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The Namesake by Jhumpa Lahiri
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May 31, 08

Read in May, 2008

I'd read a few of Lahiri's short stories, and had seen the movie of The Namesake, but I put off reading it for a while.
It's definitely a worthwhile read. I gave it five stars, not because it's the greatest book I've ever read, but because it was the right book for me to read right now--there's something about where I am in my life that makes Gogol Ganguli's story resonate with me in a way that it probably wouldn't have when the book was first published.
Lahiri has a gift for capturing the emotion, whatever it's called, which makes you simultaneously want to distance yourselves from your parents and your upbringing while drawing ever closer to it. It's the way I'm constantly frustrated with my parents while still acting more and more like my dad every day; the way I get a little bit of a charge when I talk to old Jewish people that I barely know, yet feel like I might be related to them. It's hard to explain, but it's in this book.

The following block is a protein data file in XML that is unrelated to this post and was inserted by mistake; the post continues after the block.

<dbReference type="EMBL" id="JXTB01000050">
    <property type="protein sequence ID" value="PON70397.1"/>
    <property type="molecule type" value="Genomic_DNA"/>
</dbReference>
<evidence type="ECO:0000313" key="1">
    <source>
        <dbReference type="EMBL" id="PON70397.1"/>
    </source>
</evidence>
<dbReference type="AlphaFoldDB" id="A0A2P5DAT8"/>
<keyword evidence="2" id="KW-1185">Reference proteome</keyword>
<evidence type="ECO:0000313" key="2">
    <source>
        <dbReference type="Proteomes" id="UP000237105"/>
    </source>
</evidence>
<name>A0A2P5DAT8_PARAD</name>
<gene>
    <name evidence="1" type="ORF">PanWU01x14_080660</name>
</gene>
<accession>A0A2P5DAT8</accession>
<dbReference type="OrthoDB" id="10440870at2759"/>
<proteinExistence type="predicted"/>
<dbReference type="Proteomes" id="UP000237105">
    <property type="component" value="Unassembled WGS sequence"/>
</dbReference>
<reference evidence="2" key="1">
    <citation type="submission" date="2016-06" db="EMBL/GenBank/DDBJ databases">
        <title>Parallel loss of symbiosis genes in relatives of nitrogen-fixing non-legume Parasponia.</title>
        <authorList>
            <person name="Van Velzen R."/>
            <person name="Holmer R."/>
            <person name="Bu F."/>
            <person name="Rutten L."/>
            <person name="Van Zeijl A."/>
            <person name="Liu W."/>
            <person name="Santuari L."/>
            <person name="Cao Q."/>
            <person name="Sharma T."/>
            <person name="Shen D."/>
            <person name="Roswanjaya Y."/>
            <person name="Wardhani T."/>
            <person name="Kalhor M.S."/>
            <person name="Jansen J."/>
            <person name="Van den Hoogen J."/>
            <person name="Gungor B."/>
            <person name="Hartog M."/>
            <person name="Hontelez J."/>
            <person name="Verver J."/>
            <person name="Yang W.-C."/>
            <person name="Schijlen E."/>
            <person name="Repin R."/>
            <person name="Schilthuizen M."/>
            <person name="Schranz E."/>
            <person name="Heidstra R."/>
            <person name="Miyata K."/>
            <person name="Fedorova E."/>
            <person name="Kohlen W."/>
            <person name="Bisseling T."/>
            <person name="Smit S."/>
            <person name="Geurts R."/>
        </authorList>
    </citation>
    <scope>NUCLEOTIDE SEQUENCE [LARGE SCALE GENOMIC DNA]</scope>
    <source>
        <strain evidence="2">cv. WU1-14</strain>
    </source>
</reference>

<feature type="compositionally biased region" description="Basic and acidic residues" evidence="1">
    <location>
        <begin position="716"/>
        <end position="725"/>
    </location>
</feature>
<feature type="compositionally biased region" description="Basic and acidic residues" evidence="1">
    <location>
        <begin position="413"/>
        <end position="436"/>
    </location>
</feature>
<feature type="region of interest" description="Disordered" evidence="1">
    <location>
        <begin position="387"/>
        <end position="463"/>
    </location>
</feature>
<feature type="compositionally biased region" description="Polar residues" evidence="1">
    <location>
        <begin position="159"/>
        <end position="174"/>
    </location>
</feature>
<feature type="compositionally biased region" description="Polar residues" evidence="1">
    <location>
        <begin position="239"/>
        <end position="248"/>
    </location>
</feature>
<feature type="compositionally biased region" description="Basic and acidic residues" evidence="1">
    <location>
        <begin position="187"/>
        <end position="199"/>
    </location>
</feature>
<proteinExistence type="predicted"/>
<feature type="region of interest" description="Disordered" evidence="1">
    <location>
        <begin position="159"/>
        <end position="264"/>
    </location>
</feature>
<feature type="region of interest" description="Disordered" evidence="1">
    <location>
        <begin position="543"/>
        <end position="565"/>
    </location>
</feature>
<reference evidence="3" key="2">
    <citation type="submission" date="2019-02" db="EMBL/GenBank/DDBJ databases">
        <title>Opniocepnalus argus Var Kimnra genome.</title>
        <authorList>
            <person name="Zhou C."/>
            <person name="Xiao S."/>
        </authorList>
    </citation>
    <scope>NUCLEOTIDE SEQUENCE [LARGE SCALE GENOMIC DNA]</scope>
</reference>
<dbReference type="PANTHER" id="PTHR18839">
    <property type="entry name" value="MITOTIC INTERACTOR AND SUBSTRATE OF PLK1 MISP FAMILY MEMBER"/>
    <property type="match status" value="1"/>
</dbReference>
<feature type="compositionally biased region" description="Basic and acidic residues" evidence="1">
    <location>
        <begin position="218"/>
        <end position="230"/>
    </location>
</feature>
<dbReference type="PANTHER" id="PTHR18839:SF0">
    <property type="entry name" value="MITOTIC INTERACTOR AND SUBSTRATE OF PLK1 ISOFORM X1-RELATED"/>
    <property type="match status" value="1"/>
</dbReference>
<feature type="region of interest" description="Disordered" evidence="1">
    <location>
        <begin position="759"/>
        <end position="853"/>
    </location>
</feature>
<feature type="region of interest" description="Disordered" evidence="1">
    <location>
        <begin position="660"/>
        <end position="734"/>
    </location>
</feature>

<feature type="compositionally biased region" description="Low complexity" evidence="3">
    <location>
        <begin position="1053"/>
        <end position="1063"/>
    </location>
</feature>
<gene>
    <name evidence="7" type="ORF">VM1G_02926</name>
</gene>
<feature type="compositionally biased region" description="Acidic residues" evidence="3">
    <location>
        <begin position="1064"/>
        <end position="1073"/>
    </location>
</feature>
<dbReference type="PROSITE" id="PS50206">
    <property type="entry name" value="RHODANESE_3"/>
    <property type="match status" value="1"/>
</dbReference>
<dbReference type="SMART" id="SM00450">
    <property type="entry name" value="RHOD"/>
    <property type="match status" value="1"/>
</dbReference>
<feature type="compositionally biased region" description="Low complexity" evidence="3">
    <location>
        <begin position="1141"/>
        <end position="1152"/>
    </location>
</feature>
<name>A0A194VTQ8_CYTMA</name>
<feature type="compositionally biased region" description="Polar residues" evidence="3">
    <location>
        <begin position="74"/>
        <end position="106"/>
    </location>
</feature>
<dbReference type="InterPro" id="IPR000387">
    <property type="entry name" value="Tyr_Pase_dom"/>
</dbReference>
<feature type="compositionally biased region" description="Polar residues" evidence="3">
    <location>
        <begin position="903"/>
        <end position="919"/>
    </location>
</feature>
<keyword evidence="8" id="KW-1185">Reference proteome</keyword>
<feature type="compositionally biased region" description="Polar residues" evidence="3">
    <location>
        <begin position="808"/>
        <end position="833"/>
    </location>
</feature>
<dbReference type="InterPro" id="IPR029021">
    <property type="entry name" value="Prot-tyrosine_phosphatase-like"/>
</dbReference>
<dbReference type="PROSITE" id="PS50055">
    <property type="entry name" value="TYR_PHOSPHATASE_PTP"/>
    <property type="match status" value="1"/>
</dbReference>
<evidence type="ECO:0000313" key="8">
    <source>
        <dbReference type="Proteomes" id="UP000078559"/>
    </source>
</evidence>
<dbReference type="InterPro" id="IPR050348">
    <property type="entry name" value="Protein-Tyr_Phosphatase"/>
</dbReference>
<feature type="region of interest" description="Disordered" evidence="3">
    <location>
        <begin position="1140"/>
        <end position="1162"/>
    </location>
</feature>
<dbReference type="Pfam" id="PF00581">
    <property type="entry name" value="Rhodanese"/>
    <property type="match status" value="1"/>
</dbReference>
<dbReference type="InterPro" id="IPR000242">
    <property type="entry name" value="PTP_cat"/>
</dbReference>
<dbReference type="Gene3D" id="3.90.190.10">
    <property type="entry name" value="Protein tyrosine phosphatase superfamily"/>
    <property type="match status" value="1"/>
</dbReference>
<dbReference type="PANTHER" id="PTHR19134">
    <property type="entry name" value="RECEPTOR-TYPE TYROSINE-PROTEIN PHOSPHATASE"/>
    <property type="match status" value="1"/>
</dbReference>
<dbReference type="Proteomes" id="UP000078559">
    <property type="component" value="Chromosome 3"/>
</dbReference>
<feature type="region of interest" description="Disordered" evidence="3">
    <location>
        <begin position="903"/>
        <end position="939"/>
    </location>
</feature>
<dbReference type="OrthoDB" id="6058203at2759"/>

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message 1: by Jill (new)

Jill Definitely pick up Unaccustomed Earth over the summer. Lahiri extends the same themes into each short story in the collection, yet because she has multiple stories to work within, she's able to provide an even more multi-layered peek into aging parents, our upbringing, growing older, shaping our own adult lives, love, etc.

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